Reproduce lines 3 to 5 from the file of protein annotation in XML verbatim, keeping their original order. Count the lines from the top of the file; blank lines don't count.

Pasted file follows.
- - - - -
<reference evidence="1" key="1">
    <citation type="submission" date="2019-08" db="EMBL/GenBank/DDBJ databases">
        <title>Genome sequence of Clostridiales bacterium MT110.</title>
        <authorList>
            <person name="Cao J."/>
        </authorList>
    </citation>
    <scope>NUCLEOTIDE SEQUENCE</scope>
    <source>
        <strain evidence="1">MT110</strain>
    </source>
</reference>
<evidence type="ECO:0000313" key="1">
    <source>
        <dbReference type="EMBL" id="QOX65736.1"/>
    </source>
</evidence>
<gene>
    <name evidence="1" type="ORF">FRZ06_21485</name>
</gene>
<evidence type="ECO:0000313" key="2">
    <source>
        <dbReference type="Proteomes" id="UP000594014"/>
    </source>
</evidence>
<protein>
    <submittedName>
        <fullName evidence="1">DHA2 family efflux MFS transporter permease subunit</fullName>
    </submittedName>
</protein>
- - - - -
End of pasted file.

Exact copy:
        <title>Genome sequence of Clostridiales bacterium MT110.</title>
        <authorList>
            <person name="Cao J."/>